To cherish such memories and recall such a past, whether crowned with success or consecrated in defeat, is to idolize principle and strengthen character, intensify love of country and convert defeat and disaster into pillars of support for future manhood and noble womanhood. Whether the Southern people under their changed conditions may ever hope to witness another civilization which shall equal that which began with their Washington and ended with their Lee, [177] it is certainly true that devotion to their glorious past is not only the surest guarantee of future progress and the holiest bond of unity, but is also the strongest claim they can present to the confidence and respect of the other sections of the Union.


In conclusion, I beg to repeat in substance, at least, a few thoughts recently expressed by me to the State organization, which apply with equal force to this general brotherhood.

It is political in no sense except so far as the word ‘political’ is a synonym of the word ‘patriotic.’ It is a brotherhood over which the genius of philanthropy and patriotism, of truth and of justice will preside; of philanthopy, because it will succor the disabled, help the needy, strengthen the weak, and cheer the disconsolate; of patriotism, because it will cherish the past glories of the dead Confederacy and transmute them into living inspirations for future service to the living republic; of truth, because it will seek to gather and preserve as witnesses for history the unimpeachable facts which shall doom falsehood to die that truth may live; of justice, because it will cultivate national as well as Southern fraternity and will condemn narrowmind-endess and prejudice and passion, and cultivate that broader, higher nobler sentiment which would write on the grave of every soldier who fell on either side: ‘Here lies an American hero—a martyr to the right as his conscience conceived it.’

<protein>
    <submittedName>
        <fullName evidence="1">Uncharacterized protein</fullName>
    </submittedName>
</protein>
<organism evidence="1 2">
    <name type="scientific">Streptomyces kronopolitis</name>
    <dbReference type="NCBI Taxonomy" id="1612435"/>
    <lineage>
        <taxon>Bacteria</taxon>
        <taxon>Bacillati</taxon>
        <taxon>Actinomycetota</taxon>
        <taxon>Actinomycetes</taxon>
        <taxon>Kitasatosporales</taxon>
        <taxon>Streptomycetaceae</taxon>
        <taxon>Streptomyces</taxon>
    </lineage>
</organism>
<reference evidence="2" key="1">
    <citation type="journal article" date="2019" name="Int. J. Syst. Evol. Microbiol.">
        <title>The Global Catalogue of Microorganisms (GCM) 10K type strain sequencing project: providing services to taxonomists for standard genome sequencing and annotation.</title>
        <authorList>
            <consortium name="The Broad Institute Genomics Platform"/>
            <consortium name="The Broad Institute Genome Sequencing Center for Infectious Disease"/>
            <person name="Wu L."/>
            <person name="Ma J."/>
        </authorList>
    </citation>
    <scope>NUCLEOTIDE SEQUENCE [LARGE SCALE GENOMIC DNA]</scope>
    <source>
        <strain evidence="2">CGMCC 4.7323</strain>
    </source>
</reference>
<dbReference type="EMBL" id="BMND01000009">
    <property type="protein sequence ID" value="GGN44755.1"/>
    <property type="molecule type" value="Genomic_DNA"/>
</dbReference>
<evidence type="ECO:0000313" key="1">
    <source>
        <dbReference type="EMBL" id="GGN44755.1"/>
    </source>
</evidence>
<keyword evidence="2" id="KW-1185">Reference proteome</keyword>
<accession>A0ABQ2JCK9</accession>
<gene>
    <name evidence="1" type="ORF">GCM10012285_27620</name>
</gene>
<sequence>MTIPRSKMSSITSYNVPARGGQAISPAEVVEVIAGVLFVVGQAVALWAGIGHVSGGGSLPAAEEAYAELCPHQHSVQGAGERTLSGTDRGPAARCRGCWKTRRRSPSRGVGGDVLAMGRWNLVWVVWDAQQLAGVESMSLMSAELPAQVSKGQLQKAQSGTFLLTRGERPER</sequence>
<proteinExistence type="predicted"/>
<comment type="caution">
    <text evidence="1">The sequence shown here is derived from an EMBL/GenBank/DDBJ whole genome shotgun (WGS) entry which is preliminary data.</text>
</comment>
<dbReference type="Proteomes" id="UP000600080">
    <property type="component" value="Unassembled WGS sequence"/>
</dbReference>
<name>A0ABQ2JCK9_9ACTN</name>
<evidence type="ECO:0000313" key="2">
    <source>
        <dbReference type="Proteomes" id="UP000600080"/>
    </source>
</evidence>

General organization.

I rejoice that a general organization too long neglected has been at last perfected. It is a brotherhood which all honorable men must approve and which heaven itself will bless. I call upon you, therefore, to organize in every State and community where exConfede-rates may reside and rally to the support of the high and peaceful objects of the ‘United Confederate Veterans,’ and move forward until by the power of organization and persistent effort your beneficient and Christian purposes are fully accomplished.

J. B. Gordon, Commanding General

Creative Commons License
This work is licensed under a Creative Commons Attribution-ShareAlike 3.0 United States License.

An XML version of this text is available for download, with the additional restriction that you offer Perseus any modifications you make. Perseus provides credit for all accepted changes, storing new additions in a versioning system.

hide Places (automatically extracted)

View a map of the most frequently mentioned places in this document.

Sort places alphabetically, as they appear on the page, by frequency
Click on a place to search for it in this document.
United States (United States) (2)
New Orleans (Louisiana, United States) (1)
Atlanta (Georgia, United States) (1)

Download Pleiades ancient places geospacial dataset for this text.

hide People (automatically extracted)
Sort people alphabetically, as they appear on the page, by frequency
Click on a person to search for him/her in this document.
United Confederate Veterans (3)
John B. Gordon (3)
George Moorman (1)
Robert Edward Lee (1)
hide Dates (automatically extracted)
Sort dates alphabetically, as they appear on the page, by frequency
Click on a date to search for it in this document.
September 3rd, 1889 AD (1)
June 10th, 1889 AD (1)
hide Display Preferences
Greek Display:
Arabic Display:
View by Default:
Browse Bar: